This weekend I attended an online teaching with the Zen Buddhist Upaya Institute. It was led by Joan Halifax and Frank Ostaseski. Joan is Abbot of the Upaya Monastery and Frank is co-founder of the Zen Hospice in San Francisco (now the Zen Caregiving Project).

I first became aware of Joan Halifax’s work quite recently when my good friend and celebrant colleague, Emma Curtis, recommended her book Standing at the Edge. The book explores how some of the qualities we normally consider to be entirely virtuous and good – altruism, empathy, integrity, respect, engagement – can also become the cause of personal suffering. A classic example might be an end of life care nurse who empathizes too closely with the pain and suffering that their patients are experiencing and so “takes on” that pain themselves. It’s not that empathy is wrong – a nurse would not be able to do their job effectively without it. But these qualities, what Halifax calls Edge States, can sometimes get out of kilter.

I found it a fascinating and extremely useful read, especially the discussions on altruism. So I was very interested to see a weekend teaching on the themes of Love and Death: Opening the Great Gifts and I signed up.

The Upaya Institute is based in Santa Fe, New Mexico so this was strictly an online experience and quite demanding for me because of the time differences. But immensely rewarding. Both teachers are wonderful speakers and they gently explored many of the difficult and painful issues around death, suffering, grief and love. They are not simply intelligent, articulate, and inspiring people – they also speak with a deep wisdom that comes no doubt from their long experience of practical work in the areas of end of life and palliative care. And they brought poetry and their own Buddhist perspectives to the sessions.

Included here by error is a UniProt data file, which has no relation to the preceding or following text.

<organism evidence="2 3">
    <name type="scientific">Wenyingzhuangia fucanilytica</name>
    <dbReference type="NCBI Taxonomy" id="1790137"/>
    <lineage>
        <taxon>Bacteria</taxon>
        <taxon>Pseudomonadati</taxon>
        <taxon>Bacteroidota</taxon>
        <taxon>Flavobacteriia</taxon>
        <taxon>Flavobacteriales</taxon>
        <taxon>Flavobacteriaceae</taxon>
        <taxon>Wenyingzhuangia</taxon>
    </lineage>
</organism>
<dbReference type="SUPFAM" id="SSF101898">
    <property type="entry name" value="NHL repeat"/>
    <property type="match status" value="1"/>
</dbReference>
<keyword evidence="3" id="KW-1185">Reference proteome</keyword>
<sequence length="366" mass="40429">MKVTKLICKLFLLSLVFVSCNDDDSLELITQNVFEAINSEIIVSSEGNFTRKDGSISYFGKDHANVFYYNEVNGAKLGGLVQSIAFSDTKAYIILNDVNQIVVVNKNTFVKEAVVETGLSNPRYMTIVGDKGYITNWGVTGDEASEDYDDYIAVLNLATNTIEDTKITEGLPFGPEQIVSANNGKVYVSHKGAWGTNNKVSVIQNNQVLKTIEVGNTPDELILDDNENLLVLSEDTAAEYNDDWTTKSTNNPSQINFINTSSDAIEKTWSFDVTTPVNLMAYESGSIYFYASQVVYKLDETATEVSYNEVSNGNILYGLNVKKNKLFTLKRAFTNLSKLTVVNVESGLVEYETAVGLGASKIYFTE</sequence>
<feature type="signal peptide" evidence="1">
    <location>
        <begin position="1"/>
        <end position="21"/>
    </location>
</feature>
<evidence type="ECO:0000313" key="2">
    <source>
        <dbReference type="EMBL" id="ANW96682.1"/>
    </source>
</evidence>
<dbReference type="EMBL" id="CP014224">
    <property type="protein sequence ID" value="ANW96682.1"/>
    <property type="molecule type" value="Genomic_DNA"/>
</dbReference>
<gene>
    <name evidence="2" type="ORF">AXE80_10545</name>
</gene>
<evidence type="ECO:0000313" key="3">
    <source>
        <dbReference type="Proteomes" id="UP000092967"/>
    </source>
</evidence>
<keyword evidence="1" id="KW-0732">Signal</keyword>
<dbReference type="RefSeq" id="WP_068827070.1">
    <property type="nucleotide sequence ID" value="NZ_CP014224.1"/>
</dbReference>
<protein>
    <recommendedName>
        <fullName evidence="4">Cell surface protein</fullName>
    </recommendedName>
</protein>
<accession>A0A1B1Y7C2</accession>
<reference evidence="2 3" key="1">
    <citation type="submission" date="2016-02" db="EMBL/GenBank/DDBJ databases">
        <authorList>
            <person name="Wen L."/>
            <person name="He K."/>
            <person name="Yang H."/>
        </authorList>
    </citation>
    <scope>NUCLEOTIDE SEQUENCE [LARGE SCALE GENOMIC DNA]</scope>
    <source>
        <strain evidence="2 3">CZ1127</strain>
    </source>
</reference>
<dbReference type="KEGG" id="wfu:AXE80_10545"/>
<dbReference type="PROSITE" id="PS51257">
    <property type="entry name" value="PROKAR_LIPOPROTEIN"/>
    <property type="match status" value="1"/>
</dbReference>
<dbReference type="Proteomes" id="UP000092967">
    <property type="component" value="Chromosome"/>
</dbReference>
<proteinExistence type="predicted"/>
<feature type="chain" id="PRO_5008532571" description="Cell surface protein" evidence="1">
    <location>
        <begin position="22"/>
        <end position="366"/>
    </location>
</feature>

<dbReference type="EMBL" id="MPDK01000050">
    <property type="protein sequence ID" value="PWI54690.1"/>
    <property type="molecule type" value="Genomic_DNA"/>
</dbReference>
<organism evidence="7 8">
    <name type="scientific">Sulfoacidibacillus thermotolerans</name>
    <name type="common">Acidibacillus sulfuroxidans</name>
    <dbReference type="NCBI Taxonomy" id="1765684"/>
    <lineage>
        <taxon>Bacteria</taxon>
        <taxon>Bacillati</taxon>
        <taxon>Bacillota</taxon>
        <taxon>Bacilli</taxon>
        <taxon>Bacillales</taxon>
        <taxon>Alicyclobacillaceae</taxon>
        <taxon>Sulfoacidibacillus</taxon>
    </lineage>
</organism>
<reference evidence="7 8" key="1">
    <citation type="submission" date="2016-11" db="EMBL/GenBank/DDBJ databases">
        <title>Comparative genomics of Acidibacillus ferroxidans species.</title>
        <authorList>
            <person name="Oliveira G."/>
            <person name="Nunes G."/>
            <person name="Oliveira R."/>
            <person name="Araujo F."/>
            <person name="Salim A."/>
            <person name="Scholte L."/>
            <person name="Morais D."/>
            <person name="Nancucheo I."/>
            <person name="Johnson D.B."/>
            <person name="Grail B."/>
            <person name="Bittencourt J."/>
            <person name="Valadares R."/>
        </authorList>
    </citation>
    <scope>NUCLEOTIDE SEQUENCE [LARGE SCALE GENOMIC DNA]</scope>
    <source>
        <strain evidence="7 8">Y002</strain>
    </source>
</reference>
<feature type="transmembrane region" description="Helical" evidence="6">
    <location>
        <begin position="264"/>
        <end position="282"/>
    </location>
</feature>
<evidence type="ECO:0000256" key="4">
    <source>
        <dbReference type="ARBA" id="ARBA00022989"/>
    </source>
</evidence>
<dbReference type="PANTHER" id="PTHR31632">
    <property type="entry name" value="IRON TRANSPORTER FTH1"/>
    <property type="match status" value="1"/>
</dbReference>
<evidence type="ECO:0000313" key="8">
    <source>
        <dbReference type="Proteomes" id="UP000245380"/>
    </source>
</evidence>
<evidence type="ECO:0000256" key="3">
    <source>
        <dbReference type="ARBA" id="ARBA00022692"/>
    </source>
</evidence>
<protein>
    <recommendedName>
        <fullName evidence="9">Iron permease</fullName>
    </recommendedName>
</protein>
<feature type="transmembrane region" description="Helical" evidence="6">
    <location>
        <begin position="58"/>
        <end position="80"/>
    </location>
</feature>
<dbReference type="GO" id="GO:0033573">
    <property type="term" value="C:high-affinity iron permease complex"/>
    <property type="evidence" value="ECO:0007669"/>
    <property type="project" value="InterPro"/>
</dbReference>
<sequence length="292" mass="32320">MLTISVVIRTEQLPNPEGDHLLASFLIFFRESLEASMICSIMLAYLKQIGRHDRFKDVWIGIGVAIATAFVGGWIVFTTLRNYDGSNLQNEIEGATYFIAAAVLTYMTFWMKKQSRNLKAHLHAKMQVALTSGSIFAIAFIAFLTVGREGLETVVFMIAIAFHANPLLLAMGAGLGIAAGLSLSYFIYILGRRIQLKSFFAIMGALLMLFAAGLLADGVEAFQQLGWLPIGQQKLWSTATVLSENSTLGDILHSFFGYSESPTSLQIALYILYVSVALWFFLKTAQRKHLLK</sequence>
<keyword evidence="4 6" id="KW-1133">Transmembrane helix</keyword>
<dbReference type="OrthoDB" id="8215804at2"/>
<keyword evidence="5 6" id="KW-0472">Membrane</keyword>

A couple of things stood out for me. One was that, contrary to a common idea of Buddhism as a rather remote and dispassionate practice (an idea that I often held myself), these people are fiercely aware of and passionate about tackling social injustice and the great challenges of our age – most especially the climate crisis.

And secondly I was so impressed at how they succeeded in making the zoom room such an intimate, respectful and at times reverential space – a “sacred screen”. There were more than 400 people in that room and yet it really did feel like a small gathering. Usually in zoom trainings there are times when I zone out or actually switch off, but this weekend the sessions held my attention from start to finish. Lessons here for my own online ceremonies and practice.

I hope to attend similar programs in the future – and in the meantime, sending gratitude to Joan Halifax and Frank Ostaseski, to the Upaya Institute, and to Emma for the recommendation.

Michael Hannah, Dundee, August 2021

The Sacred Screen

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